In investment grade in March, spreads implied significant default rates. There were compelling opportunities in BBB and single A, and while much of that has played out, you are still able to get in these select names over and above what you can get in government bonds. Global flexible bond investors also have a range of tools available to look to preserve capital. That includes credit default swaps to mitigate risk, AAA rated sovereigns, and the use of currency as a hedge. We continue to favour AAA sovereigns because, as we said, we believe the world is more susceptible to a deflationary shock than an inflationary one. Covid-19 seems like it is going to be with us for some time, and it has created a lot of scarring for the global economy.
Spanning the globe
In government bonds, moving further out on the yield curve, there are places where you can find positive yields, including America and Australia. Longer-dated Australian government bonds are interesting because of the potential for further easing measures by the country’s central bank.

Ten-year Chinese government bonds are one of the few sovereigns offering a positive real yield today at around 3%. Meanwhile, five-year Russian government bonds in local currency offer yields in excess of 5%. Russia has some big problems, including demographics, and we think rates there will move lower over time so there could be potential for capital appreciation.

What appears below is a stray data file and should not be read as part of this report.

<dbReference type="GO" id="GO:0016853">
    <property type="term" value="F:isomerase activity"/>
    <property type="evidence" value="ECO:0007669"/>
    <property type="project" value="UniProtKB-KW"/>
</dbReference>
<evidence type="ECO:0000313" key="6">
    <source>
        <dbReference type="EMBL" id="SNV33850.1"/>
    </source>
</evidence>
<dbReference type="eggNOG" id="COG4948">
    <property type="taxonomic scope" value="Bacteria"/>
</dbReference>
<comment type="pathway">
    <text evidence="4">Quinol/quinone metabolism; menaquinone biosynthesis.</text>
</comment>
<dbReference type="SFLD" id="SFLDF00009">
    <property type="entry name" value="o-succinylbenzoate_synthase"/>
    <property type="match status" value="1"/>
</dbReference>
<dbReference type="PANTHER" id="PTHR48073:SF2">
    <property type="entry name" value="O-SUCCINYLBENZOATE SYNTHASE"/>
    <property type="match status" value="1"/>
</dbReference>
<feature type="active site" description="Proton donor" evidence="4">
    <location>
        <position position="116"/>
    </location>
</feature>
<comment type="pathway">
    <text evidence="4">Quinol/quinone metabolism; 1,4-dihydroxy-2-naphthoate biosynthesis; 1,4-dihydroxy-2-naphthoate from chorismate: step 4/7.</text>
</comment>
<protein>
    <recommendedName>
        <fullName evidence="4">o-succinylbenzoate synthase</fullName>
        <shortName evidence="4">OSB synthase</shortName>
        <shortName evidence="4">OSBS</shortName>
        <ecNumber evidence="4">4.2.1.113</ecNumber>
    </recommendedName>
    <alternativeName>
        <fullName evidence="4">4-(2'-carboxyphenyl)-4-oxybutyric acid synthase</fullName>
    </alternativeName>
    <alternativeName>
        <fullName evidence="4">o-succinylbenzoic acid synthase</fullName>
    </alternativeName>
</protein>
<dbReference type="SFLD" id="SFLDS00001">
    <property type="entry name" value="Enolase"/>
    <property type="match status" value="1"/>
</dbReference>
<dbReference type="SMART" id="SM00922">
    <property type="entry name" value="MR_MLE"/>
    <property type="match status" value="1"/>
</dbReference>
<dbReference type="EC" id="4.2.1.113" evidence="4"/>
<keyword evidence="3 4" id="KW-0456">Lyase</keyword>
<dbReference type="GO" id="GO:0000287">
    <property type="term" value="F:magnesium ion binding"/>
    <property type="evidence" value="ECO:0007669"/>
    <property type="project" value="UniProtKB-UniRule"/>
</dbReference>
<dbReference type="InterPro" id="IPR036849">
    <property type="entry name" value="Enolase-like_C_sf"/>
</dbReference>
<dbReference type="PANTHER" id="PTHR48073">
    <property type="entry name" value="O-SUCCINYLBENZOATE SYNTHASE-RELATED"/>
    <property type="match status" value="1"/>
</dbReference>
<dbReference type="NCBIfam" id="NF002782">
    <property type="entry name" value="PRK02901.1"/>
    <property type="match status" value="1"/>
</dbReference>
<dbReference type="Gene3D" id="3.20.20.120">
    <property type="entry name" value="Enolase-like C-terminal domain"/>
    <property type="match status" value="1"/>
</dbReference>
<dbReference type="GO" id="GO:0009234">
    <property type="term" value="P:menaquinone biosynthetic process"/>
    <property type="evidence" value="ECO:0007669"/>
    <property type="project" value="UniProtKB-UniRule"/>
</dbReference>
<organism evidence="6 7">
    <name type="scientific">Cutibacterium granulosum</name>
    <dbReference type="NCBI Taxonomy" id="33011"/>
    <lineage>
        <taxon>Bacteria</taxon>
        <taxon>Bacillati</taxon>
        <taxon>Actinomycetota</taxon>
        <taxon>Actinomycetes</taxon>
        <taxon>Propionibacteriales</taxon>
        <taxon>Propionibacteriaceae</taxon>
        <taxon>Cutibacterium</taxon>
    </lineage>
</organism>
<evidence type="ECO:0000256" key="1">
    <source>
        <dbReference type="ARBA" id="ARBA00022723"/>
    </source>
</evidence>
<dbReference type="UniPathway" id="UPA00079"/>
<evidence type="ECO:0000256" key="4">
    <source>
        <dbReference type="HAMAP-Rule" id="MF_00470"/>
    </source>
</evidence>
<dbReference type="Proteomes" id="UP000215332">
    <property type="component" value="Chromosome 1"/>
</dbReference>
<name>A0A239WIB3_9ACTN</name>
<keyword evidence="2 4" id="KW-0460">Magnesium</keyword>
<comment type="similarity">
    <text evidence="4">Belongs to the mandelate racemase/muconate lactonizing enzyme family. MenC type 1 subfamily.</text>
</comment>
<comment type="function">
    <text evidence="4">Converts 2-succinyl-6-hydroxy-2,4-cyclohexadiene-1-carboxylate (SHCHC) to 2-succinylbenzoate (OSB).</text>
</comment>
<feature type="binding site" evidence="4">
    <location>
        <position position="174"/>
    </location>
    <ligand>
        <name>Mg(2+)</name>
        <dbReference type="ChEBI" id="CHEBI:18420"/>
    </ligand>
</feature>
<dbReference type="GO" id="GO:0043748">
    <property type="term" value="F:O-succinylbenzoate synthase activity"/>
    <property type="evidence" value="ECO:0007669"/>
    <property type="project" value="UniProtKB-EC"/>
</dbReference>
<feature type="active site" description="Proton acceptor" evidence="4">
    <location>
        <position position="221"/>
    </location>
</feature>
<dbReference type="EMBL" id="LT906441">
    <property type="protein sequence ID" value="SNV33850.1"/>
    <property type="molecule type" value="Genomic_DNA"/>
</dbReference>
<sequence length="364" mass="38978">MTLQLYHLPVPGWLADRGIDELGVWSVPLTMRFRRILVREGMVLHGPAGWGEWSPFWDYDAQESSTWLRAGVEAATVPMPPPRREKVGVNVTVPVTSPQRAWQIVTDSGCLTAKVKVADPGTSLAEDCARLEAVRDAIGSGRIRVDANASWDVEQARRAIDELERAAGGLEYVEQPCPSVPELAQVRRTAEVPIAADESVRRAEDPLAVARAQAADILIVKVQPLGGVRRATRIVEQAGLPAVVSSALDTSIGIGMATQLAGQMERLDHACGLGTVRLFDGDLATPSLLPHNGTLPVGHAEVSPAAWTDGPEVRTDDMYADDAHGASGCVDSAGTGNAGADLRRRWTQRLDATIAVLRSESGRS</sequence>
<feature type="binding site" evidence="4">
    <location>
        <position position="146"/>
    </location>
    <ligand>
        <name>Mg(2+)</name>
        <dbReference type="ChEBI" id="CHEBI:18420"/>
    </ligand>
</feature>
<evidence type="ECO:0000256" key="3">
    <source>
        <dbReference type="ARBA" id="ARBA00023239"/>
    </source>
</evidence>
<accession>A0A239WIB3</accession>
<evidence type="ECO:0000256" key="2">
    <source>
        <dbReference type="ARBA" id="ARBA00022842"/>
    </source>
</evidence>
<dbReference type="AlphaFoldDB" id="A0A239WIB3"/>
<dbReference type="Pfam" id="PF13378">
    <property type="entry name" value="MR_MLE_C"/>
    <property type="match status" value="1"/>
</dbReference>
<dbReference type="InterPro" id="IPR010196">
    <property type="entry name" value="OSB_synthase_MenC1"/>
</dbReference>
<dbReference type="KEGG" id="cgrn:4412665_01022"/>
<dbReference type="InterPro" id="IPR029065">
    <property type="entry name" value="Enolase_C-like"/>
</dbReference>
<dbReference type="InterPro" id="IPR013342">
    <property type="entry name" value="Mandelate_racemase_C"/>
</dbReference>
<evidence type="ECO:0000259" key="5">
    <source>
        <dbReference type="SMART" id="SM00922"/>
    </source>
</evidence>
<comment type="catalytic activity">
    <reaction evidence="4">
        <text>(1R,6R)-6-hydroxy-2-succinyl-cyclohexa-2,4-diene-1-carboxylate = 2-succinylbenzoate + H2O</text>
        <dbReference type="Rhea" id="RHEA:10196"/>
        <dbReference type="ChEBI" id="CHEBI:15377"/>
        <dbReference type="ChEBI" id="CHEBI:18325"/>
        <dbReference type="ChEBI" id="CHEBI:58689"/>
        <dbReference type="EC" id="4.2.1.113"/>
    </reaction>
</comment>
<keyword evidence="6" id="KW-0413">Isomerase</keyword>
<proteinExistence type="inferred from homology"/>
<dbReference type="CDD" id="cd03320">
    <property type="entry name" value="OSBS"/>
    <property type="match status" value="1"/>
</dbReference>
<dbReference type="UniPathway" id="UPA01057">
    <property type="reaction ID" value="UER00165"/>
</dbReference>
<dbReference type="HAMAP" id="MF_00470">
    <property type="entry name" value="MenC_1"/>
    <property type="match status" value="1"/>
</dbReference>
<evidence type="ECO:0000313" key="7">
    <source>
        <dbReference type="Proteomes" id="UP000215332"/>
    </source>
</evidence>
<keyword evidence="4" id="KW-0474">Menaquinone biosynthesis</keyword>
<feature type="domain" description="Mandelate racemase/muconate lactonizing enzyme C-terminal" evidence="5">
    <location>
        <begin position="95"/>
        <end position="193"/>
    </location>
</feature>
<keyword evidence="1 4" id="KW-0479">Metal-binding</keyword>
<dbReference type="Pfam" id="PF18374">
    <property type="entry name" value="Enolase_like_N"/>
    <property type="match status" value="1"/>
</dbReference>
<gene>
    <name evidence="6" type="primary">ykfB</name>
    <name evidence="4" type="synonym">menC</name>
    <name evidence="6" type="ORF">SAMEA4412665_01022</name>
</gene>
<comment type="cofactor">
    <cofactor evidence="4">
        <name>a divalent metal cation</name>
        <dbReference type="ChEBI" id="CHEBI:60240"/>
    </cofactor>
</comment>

Our view is that within the current monetary framework it is going to be difficult to generate inflation, and therefore the benign outlook for government bonds and corporate debt is very much intact. Flexibility is going to be crucial in what will undoubtedly be a challenging macro environment over the next 3 to 5 years, and global flexible bond strategies offer the tools to manoeuvre through that world.

Please note

Market and exchange rate movements can fall as well as rise, and you may get back less than invested.

Important information

This document is intended for investment professionals and is not for the use or benefit of other persons, including retail investors, except in Hong Kong. This document is for informational purposes only and is not investment advice. Every effort is made to ensure the accuracy of the information, but no assurance or warranties are given. Holding examples are for illustrative purposes only and are not a recommendation to buy or sell. The views expressed are those of the author at the time of preparation and may change in the future. Issued by Jupiter Asset Management Limited which is authorised and regulated by the Financial Conduct Authority, registered address is The Zig Zag Building, 70 Victoria Street, London, SW1E 6SQ, United Kingdom. For investors in Hong Kong: Issued by Jupiter Asset Management (Hong Kong) Limited and has not been reviewed by the Securities and Futures Commission. No part of this content may be reproduced in any manner without the prior permission of Jupiter Asset Management Limited or Jupiter Asset Management (Hong Kong) Limited. 26530/20303